Back on the bus and it was onwards to Loch Ness, where we stopped by the side of the road and where Niall asked, “does anyone want to go for a swim?”Well, J and I didn’t pack our togs so we were not prepared to go swimming at all, we didn’t even bring a towel. It wasn’t anywhere near warm enough for us either. But one brave Queenslander did, a guy who we learnt from all the earlier ‘getting to know each other introduction stuff’ was from Ipswich, decided he was going to brave the frosty temperatures and go for a dip.

Folklore and fantasies on the Isle of Skye

Mysterious Loch Ness

The last stop on the drive was at Eilean Donan Castle – a castle that was used in the movie Entrapment with Sean Connery and that sits in between three lochs. We didn’t go right up to the castle, but instead at a little parking spot so we could get some photos. After the photo opportunity, it was back on the bus and onwards to Skye.Once we arrived at the hostel in Kyleakin, that we had all too ourselves (Macbakpackers own two on the island but keep one just for the bus tours) we dropped our stuff on our bunks and freshened up before we headed to one of three local pubs, we decided to head to where everyone else from the tour was King Haakon Bar.J and I both had fish and chips for dinner and a pint of the local brew, Skye Ale, which was all very tasty and hearty.After chatting to our fellow tour goers for a little while, we headed down to the beach for a night stroll to see if we could spot any sea otters under Skye Bridge. Instead we saw a seal casually swimming just a short distance off shore by itself. We thought the tide of the mighty Atlantic was coming in quite quickly and decided not to chance getting stranded in the rocky cove that the otters apparently usually hang about in and went back to the hostel for some much needed sleep.

Folklore and fantasies on the Isle of Skye

The town of Kyleakin on the Isle of Skye

Day TwoWe left the hostel at about 8:30am so we could make a break before the weather turned bad. The first place we went to was called Sligachan Glen, made up of two mountains, the Red Cuillin and the Black Cuillin and Niall had been telling us about the local folklore, how one  (Black Cuillin) was a giant from Ireland and one was a warrior princess (Red Cuillin) – they fought until they decided to call a truce and fall in love* - I thought it was a great story, however it actually went.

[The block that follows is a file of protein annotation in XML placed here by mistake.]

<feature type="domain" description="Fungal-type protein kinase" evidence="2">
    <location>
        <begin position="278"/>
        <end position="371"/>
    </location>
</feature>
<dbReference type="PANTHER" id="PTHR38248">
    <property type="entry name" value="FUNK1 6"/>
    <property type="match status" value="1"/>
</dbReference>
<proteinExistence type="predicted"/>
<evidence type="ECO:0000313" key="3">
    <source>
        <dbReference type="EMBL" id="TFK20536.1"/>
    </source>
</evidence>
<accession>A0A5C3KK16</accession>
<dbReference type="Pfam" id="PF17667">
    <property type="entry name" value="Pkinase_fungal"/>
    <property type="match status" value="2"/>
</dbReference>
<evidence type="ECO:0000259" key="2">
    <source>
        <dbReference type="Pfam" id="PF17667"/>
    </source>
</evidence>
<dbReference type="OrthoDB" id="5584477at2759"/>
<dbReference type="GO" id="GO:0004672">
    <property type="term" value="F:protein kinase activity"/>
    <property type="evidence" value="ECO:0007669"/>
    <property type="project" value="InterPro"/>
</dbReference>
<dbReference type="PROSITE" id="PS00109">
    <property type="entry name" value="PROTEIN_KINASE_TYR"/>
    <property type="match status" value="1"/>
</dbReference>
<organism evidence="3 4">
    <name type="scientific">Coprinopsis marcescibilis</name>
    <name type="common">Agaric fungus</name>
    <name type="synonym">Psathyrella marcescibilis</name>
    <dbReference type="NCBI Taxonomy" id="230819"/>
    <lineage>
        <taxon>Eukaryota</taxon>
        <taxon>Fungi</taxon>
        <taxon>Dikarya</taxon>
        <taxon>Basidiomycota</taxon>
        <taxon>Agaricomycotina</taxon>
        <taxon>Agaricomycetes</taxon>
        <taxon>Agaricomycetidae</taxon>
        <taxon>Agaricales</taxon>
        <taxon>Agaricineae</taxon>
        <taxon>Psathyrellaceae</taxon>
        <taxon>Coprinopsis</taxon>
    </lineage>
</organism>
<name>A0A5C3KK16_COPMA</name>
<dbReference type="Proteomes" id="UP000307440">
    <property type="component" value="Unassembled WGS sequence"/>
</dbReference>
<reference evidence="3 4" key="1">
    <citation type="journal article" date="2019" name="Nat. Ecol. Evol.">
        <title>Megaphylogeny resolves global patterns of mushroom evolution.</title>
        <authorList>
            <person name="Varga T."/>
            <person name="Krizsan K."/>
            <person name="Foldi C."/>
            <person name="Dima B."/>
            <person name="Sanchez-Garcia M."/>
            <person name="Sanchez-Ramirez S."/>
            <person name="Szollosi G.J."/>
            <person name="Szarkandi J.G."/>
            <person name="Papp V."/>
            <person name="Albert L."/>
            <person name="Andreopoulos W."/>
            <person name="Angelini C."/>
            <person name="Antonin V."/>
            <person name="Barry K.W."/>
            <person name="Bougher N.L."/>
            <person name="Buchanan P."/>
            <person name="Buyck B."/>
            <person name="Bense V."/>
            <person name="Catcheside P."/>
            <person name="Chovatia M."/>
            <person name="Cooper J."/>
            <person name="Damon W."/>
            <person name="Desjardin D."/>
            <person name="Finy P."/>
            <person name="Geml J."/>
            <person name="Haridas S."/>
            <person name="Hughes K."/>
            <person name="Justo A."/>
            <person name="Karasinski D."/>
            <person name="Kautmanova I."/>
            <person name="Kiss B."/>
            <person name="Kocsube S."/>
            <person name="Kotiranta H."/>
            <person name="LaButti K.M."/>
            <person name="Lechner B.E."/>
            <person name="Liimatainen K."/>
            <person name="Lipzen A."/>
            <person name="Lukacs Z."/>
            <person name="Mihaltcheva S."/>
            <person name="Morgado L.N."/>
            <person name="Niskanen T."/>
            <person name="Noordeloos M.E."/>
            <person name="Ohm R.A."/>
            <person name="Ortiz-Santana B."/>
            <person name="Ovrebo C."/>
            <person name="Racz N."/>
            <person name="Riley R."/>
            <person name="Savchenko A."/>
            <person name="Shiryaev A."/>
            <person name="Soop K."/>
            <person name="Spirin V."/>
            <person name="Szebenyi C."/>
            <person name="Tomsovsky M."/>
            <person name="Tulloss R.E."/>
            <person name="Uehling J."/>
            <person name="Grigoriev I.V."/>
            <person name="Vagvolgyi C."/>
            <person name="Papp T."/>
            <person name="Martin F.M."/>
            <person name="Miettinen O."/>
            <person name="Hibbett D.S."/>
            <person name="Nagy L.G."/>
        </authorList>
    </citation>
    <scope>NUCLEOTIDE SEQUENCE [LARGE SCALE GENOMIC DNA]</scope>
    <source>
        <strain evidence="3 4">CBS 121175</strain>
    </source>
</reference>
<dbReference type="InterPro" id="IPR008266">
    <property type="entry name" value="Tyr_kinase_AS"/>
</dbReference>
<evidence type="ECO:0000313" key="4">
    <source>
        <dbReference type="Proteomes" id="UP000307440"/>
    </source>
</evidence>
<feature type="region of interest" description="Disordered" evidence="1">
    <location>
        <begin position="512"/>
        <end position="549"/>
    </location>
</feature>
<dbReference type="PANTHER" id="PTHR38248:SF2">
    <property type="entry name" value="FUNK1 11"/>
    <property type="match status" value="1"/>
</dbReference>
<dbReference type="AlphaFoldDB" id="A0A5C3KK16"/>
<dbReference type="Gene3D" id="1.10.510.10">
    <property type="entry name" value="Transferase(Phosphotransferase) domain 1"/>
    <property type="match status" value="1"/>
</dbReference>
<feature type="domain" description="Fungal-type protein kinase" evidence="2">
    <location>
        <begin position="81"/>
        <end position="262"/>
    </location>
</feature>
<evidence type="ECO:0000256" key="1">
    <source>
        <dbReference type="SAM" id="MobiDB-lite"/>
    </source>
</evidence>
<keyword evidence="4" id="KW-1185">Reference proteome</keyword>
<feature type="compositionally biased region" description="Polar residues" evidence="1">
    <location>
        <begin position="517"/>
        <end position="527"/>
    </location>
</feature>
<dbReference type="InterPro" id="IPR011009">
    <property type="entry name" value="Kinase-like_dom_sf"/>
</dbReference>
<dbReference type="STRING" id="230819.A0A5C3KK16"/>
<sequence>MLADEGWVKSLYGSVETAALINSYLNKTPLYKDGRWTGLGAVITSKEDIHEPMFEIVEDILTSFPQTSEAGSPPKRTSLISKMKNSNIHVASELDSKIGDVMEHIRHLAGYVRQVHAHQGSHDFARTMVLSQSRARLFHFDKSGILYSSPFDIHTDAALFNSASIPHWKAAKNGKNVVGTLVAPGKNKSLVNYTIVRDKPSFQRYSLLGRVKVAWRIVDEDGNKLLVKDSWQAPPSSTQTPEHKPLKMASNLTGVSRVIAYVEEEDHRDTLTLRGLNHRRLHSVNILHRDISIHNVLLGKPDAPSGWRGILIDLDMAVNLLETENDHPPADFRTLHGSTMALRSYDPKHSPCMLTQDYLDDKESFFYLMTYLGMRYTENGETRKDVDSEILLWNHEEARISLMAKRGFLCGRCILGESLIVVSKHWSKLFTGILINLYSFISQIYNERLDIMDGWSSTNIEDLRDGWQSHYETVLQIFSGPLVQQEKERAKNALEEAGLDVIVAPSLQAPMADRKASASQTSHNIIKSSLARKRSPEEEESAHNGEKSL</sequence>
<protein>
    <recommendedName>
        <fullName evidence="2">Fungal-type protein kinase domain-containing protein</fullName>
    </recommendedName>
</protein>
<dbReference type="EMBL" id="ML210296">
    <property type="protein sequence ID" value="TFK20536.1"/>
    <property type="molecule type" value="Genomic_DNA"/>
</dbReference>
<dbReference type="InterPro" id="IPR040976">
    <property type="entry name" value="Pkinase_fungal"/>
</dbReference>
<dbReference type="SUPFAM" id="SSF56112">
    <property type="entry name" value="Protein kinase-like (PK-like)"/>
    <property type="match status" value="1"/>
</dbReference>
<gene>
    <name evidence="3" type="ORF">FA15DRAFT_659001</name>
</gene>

Folklore and fantasies on the Isle of Skye

The Black Cuillin

We were then told about the ‘fairy’ magic that hangs around in the area, even flowing into the streams of water running down from the Sligachan Glen and how if you dunked your head in for seven seconds or alternatively in and out three times – you would be eternally youthful, or something like that.

Folklore and fantasies on the Isle of Skye

Me ruining my make-up to become eternally youthful

J and I both decided to take the plunge (pun intended), though I really regretted putting on mascara that morning, as it ran down my face, in front of complete strangers (oh the horror).

We were then back on the bus to drive towards the fairy pools for a wee hike. My fantasy* came true, after a mere 20-minute walk I got to see the pools and they were magnificent, especially since the sun decided to come out. We all relaxed midway and some of us even dangled our feet in the (freezing) turquoise rock pools. We did spot some brave guys who were giving swimming in them a go.

Folklore and fantasies on the Isle of Skye
Folklore and fantasies on the Isle of Skye

The fairy pools

We eventually wandered back towards the parking spot where Niall was picking us all up from, where we relaxed a little more and I even had time to change into a pair of shorts.Once we were picked up and a 30-point-turnsix-point-turn was achieved to turn the bus around we headed to Portree, the main town on the island for a bit of lunch. Niall pointed out the local bakery to everyone and low and behold that is where J and I headed (we love our pastries). But we were ultra excited for this bakery, because we discovered beef sausage rolls for the first time since arriving in the UK. Though one of our fellow travel buddies (a fellow Queenslander) was upset that there were no sachets of tomato sauce to go with the sausage roll.J and I then headed to another bakery (where our Macbackpacker wristband also gave us discount) and bought homemade banana bread and a Cream Egg brownie.Then it was back on to the bus, for what was quite a drive to the Quiraing where we were starting a three-hour hike. The weather had fogged up a great deal, but it didn’t matter there as it only added to the prehistoric-like atmosphere and once we were up to the top, the fog started blowing in between the pinnacles, creating even better photography opportunities.Sticking together in our big group, no one seemed to struggle until we all came to this downwards slope, with a lot of loose rocks and basically all of us slid down.